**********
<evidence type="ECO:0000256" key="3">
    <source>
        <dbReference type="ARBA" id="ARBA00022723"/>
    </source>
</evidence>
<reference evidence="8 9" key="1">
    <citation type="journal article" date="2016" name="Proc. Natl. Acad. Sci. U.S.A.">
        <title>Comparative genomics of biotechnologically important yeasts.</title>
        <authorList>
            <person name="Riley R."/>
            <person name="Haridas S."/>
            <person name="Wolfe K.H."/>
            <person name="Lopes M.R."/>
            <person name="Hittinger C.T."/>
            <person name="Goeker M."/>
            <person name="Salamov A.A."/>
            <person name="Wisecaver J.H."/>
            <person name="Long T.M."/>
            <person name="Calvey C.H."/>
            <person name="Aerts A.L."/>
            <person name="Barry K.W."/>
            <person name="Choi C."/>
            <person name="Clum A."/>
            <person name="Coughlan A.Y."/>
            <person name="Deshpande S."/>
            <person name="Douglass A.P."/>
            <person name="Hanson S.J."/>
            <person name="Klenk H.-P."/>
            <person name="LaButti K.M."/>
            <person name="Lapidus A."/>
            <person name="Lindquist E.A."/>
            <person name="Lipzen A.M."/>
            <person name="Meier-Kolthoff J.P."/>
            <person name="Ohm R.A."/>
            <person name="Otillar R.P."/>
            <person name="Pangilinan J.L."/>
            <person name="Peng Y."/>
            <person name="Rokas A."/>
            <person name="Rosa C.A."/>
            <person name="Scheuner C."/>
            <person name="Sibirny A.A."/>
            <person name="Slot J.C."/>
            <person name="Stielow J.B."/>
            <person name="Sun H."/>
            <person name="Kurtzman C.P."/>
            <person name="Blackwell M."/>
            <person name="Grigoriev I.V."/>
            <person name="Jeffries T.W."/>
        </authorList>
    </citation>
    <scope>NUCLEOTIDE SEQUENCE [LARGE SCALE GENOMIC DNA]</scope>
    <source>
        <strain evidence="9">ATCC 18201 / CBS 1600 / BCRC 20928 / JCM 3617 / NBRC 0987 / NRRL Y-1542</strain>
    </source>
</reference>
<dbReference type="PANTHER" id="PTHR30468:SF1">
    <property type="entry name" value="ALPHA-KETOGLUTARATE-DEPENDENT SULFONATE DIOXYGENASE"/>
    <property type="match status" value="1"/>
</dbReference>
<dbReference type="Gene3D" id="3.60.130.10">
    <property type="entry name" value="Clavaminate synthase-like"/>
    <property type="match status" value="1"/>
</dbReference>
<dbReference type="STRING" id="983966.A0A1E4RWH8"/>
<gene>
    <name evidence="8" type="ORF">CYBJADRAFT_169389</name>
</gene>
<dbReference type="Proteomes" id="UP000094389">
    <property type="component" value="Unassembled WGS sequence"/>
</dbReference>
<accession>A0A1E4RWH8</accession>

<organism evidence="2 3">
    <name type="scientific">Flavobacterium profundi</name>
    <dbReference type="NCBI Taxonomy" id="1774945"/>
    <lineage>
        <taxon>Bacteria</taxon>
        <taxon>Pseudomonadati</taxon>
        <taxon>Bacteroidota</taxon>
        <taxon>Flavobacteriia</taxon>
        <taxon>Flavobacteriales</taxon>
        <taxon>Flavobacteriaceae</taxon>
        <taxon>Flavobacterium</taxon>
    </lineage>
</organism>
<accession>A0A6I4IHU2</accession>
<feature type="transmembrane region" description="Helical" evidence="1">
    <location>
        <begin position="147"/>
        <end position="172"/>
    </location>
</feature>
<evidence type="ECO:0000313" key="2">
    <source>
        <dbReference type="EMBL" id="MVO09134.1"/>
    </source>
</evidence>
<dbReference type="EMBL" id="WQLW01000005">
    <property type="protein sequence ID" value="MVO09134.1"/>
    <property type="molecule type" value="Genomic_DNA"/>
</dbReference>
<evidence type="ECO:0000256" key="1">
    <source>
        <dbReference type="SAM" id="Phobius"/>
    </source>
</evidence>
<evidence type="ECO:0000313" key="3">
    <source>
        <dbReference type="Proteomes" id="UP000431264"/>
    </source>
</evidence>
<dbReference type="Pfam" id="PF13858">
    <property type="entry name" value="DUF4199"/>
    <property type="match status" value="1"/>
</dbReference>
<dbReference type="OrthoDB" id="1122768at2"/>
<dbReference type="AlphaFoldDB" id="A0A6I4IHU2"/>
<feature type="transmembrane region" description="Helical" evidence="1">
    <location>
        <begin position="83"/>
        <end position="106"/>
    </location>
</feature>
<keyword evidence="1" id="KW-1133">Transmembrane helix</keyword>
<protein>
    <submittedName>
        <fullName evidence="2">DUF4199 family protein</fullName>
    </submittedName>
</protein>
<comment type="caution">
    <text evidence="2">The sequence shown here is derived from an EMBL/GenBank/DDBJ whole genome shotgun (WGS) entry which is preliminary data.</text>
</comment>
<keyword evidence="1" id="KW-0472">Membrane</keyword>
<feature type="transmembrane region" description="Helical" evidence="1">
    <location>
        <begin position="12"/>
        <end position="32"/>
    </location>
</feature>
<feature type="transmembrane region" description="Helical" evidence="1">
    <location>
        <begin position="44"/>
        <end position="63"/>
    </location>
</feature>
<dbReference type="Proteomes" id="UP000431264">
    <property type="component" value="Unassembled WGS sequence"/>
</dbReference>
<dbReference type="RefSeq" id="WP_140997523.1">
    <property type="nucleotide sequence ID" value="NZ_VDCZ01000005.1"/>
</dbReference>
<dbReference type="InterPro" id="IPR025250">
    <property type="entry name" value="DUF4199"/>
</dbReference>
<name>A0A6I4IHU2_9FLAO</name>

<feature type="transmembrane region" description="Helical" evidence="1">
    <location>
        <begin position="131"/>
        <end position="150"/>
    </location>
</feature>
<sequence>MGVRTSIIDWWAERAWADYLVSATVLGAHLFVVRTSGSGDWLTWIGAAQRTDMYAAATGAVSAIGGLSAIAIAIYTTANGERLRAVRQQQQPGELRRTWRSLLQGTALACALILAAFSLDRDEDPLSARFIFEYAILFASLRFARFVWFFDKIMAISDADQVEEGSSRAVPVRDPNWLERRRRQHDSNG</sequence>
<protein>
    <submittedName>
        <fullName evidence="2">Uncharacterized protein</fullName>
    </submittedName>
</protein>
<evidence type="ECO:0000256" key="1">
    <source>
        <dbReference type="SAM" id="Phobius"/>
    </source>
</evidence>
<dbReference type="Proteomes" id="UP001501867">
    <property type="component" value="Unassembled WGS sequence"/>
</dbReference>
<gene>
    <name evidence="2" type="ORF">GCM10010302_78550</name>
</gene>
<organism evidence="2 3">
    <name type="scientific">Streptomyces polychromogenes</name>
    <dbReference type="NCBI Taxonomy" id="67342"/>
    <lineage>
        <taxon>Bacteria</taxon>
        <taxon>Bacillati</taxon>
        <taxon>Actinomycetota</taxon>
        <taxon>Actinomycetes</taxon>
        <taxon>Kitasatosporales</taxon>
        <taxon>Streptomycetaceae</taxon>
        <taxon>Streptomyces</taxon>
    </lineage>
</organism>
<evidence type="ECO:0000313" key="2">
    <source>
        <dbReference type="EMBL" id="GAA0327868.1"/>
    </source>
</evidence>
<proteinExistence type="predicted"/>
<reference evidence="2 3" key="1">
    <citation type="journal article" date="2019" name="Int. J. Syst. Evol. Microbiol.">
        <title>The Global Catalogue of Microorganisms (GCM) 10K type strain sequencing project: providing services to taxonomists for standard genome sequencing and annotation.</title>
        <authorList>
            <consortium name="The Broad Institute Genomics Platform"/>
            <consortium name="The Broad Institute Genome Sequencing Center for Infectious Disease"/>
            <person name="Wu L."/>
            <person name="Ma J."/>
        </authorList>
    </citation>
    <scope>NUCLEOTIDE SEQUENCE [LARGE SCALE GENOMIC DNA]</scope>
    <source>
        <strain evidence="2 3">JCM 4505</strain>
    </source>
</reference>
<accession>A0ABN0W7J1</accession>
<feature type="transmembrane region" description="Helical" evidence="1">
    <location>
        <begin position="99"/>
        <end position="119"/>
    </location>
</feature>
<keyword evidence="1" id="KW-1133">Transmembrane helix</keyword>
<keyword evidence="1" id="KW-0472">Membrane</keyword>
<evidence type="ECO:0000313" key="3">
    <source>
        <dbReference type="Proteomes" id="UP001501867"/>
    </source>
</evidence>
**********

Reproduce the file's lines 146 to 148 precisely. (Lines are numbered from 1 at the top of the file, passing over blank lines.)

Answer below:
    <property type="component" value="Unassembled WGS sequence"/>
</dbReference>
<dbReference type="RefSeq" id="WP_140997523.1">